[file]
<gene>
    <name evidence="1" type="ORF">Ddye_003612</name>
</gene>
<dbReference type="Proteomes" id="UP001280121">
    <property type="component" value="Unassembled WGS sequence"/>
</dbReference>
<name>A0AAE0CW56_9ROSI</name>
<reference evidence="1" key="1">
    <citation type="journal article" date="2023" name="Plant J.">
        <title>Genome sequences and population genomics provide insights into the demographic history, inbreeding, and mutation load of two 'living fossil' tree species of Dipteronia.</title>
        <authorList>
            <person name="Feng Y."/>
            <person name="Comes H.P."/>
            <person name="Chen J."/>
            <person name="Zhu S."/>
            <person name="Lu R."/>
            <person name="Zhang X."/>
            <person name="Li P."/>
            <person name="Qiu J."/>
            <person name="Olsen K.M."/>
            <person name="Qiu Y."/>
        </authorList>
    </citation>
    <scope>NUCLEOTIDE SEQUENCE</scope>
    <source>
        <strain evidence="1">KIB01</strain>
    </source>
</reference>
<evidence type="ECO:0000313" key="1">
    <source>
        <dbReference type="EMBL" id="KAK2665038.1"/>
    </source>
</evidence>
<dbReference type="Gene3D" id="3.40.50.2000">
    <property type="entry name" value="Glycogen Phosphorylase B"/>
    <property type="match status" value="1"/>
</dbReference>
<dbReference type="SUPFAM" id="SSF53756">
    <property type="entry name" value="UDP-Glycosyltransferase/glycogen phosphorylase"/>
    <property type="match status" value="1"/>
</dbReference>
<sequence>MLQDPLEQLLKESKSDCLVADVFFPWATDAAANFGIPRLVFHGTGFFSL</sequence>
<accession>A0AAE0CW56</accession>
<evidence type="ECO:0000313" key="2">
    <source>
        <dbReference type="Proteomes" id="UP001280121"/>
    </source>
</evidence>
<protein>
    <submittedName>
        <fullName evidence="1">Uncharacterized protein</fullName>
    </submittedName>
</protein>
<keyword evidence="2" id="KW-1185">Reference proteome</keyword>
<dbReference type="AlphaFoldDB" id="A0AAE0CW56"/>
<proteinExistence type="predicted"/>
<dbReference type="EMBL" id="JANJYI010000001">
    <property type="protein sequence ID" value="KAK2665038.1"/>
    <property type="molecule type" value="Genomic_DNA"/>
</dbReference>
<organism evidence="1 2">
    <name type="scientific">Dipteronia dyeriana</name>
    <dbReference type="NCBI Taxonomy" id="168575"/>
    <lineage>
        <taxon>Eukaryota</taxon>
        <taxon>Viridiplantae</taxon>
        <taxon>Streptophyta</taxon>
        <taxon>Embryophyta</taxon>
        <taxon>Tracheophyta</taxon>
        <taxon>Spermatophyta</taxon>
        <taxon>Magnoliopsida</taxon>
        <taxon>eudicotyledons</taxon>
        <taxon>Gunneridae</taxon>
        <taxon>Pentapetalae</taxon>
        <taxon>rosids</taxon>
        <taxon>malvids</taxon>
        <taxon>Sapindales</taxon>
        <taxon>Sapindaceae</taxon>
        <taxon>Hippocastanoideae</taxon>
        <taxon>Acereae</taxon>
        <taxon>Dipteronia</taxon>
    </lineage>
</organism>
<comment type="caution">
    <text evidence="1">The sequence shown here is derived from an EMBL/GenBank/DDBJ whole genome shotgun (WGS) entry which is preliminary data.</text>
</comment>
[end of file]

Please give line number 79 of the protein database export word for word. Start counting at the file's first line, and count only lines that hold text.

        <taxon>Hippocastanoideae</taxon>